Seven Stages

    by Suchi Govindarajan

    Some of the things we create stay with us. Others feel like they were made by a stranger. As a chronicler of food, I am sometimes surprised by the images in my gallery. When did I start taking pictures of drained cups of coffee? Why do I have photos of half-eaten bowls of halwa? The more I thought about the word, “appetite”, the more I was reminded about these images. In looking for congruence and alignment, I found myself being led elsewhere. A month ago, I was in Lucknow, where I learnt about the seven stages of love as dreamt of in Urdu. In one reading, the last stage of love is actually death. But then grief too has several stages. Isn’t grief, as the cliché goes, the other side of love? “Risk nahin to ishq nahin”

    My own life requires me to have an appetite for all these things: the bubbling drink, the empty plate, the traces left on things both beautiful and ordinary.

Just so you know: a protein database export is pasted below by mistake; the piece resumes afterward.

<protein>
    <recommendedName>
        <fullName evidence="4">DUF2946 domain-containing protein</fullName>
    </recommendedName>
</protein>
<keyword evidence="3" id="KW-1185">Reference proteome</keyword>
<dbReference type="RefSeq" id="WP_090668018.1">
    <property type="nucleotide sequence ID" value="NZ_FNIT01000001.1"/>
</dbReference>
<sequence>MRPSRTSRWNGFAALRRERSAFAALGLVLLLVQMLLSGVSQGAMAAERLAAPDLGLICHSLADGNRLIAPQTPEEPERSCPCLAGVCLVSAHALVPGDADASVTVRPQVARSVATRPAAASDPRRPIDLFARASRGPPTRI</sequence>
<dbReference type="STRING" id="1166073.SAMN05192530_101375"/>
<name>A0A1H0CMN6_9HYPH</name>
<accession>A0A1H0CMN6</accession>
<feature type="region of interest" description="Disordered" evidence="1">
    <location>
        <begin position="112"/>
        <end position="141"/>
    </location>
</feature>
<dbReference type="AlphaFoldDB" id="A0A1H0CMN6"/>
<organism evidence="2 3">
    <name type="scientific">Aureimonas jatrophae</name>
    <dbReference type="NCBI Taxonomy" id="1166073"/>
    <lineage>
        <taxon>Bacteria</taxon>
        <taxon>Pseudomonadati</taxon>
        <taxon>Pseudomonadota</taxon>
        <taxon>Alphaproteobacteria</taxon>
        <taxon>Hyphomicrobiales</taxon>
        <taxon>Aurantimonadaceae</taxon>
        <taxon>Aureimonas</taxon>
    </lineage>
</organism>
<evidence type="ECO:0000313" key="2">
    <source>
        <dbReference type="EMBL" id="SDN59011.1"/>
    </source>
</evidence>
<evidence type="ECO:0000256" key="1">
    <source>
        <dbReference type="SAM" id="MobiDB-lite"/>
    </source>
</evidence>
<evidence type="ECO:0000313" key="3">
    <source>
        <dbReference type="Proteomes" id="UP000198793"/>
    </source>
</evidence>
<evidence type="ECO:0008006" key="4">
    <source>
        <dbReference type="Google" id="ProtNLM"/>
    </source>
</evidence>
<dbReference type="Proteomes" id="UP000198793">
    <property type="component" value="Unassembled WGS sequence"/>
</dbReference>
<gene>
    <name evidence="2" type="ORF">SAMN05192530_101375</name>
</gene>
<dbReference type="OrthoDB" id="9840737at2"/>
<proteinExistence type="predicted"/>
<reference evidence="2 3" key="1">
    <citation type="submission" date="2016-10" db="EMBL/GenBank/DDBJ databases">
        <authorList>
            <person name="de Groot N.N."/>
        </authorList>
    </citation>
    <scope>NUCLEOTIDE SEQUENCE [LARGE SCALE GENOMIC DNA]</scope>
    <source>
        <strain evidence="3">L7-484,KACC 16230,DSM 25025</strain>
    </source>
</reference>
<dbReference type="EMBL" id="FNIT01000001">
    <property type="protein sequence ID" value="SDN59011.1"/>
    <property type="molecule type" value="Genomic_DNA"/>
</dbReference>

The seven stages of love, in Urdu:

    Dilkashi (Attraction), Uns (Infatuation), Ishq (love), Akidat (Trust), Ibadat (Worship), Junoon (Madness), Sukoon (Peace)

    The seven stages of grief:

    Shock, Denial, Anger, Bargaining, Depression, Reflection, Acceptance

    Dilkashi (Attraction) | Shock

    Uns (Infatuation) | Denial

    Ishq (love) | Anger

    Akidat (Trust) | Bargaining

    Ibadat (Worship) | Depression

    Junoon (Madness) | Reflection

    Sukoon (Peace) | Acceptance

    Suchi Govindarajan is a writer, poet and photographer who lives in Bangalore. She’s the author of three picture-books for children (Pratham Books). Her work has appeared in publications like Cordite Poetry Review, Black Bough Poetry, and iamb. It has also been included in anthologies like the Yearbook of Indian Poetry. In previous lives, Suchi has been a technical writer and a humour columnist. In all of them, she has hated brinjals.

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